Principles Of Performance Reviews And The Hooper-Bacal Method
There is no real mystery about how to make performance reviews actually create value for everyone -- manager, employee, and employer, yet we continue to do them all wrong.
The Hooper-Bacal method has an annual review process, but it has almost no importance in the system, and takes almost no time to do. For many that's hard to believe.
Here you'll find out what we know about reviews, and how to make them work, again, basic principles about performance at work, and the realities of reviews that work.
- Performance reviews need to help each employee do their jobs better. That's the ONLY reason why it's important to do them. If they don't help improve performance, they are simply wasteful and uncomfortable overhead.
- Performance reviews should never be about punishment. In fact, it's a common misconception that performance appraisals, even traditional ones are important for disciplinary reasons. Research shows that the percentage of cases where reviews are actually used for disciplinary reasons is so small, it's actually shocking.
- Performance reviews only work if employees and managers are partners in the process, and they never work when it's the case that reviews focus on the manager doing something TO the employee.
- Ratings and rankings are worse than useless. They don't motivate most people. They are vague -- much too vague to provide anything but the most superficial feedback, and have no ability to improve employee performance.
- It's an illusion that we can OBJECTIVELY AND MEANINGFULLY evaluate the value of an employee. His or her contributions will involve some things that can be measured objectively, but it's impossible to assess the overall contributions. To that end the Hooper-Bacal method involves negotiation through all facets of the process, so we all stop pretending that the end result is an objective evaluation. There's no such thing.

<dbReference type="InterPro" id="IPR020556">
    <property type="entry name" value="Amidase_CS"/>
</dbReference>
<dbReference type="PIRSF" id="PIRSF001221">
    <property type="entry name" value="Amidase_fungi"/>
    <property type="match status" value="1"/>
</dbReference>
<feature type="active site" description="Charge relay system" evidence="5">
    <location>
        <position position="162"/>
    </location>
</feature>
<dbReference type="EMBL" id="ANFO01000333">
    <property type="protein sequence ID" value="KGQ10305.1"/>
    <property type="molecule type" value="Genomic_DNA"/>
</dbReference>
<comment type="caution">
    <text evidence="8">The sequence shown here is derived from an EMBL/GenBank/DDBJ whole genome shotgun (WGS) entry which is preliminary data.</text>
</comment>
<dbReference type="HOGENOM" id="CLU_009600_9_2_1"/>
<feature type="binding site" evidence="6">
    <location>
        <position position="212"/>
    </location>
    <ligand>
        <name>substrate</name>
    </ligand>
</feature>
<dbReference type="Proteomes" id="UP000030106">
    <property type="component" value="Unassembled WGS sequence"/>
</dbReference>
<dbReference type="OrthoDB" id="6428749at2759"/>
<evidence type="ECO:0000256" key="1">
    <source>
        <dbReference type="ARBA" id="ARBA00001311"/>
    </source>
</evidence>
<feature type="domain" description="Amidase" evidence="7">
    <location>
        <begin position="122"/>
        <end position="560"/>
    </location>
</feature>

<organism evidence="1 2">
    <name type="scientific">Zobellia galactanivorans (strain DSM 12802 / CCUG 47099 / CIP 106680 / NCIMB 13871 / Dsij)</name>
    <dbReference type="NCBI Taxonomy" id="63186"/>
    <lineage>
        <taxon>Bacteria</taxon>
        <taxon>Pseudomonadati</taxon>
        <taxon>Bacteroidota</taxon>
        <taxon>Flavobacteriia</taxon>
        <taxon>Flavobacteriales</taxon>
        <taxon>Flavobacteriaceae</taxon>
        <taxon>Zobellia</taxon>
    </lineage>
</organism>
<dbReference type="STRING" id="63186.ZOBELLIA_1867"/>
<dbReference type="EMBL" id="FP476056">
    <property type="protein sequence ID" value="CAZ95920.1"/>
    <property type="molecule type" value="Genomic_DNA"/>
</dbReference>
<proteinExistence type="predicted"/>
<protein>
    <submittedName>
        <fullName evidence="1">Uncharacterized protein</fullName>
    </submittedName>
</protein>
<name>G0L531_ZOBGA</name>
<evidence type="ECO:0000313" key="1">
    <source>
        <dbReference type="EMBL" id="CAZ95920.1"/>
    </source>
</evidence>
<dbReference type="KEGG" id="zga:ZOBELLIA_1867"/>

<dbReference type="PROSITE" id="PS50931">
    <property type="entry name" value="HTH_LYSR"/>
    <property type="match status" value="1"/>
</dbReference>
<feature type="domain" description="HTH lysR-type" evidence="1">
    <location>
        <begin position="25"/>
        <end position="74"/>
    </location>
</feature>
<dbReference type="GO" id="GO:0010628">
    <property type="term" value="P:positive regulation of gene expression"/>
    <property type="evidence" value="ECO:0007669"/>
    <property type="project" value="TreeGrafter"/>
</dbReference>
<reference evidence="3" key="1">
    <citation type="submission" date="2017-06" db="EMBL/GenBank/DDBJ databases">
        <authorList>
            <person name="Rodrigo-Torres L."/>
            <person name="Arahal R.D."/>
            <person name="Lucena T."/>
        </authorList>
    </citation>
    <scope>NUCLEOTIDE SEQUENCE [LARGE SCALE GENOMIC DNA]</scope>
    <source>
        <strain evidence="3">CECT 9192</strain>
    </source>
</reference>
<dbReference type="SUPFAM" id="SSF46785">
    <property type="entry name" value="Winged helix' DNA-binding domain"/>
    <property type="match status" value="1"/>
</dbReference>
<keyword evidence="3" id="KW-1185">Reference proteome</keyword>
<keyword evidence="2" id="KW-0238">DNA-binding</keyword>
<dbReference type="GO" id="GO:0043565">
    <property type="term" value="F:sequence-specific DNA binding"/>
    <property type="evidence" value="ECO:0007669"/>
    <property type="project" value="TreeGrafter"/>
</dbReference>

- Performance reviews have been described as managing while looking in the rear view mirror, and for good reason. If we want to improve performance, we need to take information from the past, and use it to improve the future. Otherwise, what's the point?
- No surprises. Performance reviews are simply a way of wrapping up the review period, for the purpose of improving future performance, so there will almost never be any surprises during the review conversation. Not only should the employee never be shocked by the conversation, but the manager should never be hearing anything significant during the review conversation that he or she is not aware of. The essence of performance reviews is to summarize, what's already been discussed during the year.
- The less time spent doing annual performance reviews the better, and the more time available for managers and employees to do the work. In fact within the Bacal-Hooper method, the annual review can be completed in about fifteen minutes per employee.